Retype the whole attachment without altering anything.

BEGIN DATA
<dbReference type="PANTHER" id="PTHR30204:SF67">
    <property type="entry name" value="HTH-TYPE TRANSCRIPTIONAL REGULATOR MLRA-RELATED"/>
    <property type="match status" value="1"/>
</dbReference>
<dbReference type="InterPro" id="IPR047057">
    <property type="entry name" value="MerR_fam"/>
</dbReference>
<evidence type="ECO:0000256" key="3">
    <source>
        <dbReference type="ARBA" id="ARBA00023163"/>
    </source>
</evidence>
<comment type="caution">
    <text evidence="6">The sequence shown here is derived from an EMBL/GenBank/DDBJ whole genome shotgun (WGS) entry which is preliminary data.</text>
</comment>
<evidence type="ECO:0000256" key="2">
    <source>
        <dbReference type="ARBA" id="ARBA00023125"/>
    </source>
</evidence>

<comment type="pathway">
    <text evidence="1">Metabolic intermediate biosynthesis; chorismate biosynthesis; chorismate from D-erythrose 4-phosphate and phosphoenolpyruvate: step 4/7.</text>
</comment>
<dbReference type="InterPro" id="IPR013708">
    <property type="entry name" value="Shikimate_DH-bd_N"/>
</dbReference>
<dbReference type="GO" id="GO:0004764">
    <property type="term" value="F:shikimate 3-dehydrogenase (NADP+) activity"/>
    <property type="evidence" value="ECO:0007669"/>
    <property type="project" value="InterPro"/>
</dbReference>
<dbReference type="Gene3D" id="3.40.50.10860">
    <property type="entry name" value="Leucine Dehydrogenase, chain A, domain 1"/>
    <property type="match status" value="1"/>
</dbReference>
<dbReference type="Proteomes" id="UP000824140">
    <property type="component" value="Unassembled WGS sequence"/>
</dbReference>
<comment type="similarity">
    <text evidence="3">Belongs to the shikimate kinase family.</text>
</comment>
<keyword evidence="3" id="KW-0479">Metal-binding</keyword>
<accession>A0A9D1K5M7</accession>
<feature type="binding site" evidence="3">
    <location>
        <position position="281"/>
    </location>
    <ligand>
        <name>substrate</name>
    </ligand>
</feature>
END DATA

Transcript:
<dbReference type="PANTHER" id="PTHR30204:SF67">
    <property type="entry name" value="HTH-TYPE TRANSCRIPTIONAL REGULATOR MLRA-RELATED"/>
    <property type="match status" value="1"/>
</dbReference>
<dbReference type="InterPro" id="IPR047057">
    <property type="entry name" value="MerR_fam"/>
</dbReference>
<evidence type="ECO:0000256" key="3">
    <source>
        <dbReference type="ARBA" id="ARBA00023163"/>
    </source>
</evidence>
<comment type="caution">
    <text evidence="6">The sequence shown here is derived from an EMBL/GenBank/DDBJ whole genome shotgun (WGS) entry which is preliminary data.</text>
</comment>
<evidence type="ECO:0000256" key="2">
    <source>
        <dbReference type="ARBA" id="ARBA00023125"/>
    </source>
</evidence>

<comment type="pathway">
    <text evidence="1">Metabolic intermediate biosynthesis; chorismate biosynthesis; chorismate from D-erythrose 4-phosphate and phosphoenolpyruvate: step 4/7.</text>
</comment>
<dbReference type="InterPro" id="IPR013708">
    <property type="entry name" value="Shikimate_DH-bd_N"/>
</dbReference>
<dbReference type="GO" id="GO:0004764">
    <property type="term" value="F:shikimate 3-dehydrogenase (NADP+) activity"/>
    <property type="evidence" value="ECO:0007669"/>
    <property type="project" value="InterPro"/>
</dbReference>
<dbReference type="Gene3D" id="3.40.50.10860">
    <property type="entry name" value="Leucine Dehydrogenase, chain A, domain 1"/>
    <property type="match status" value="1"/>
</dbReference>
<dbReference type="Proteomes" id="UP000824140">
    <property type="component" value="Unassembled WGS sequence"/>
</dbReference>
<comment type="similarity">
    <text evidence="3">Belongs to the shikimate kinase family.</text>
</comment>
<keyword evidence="3" id="KW-0479">Metal-binding</keyword>
<accession>A0A9D1K5M7</accession>
<feature type="binding site" evidence="3">
    <location>
        <position position="281"/>
    </location>
    <ligand>
        <name>substrate</name>
    </ligand>
</feature>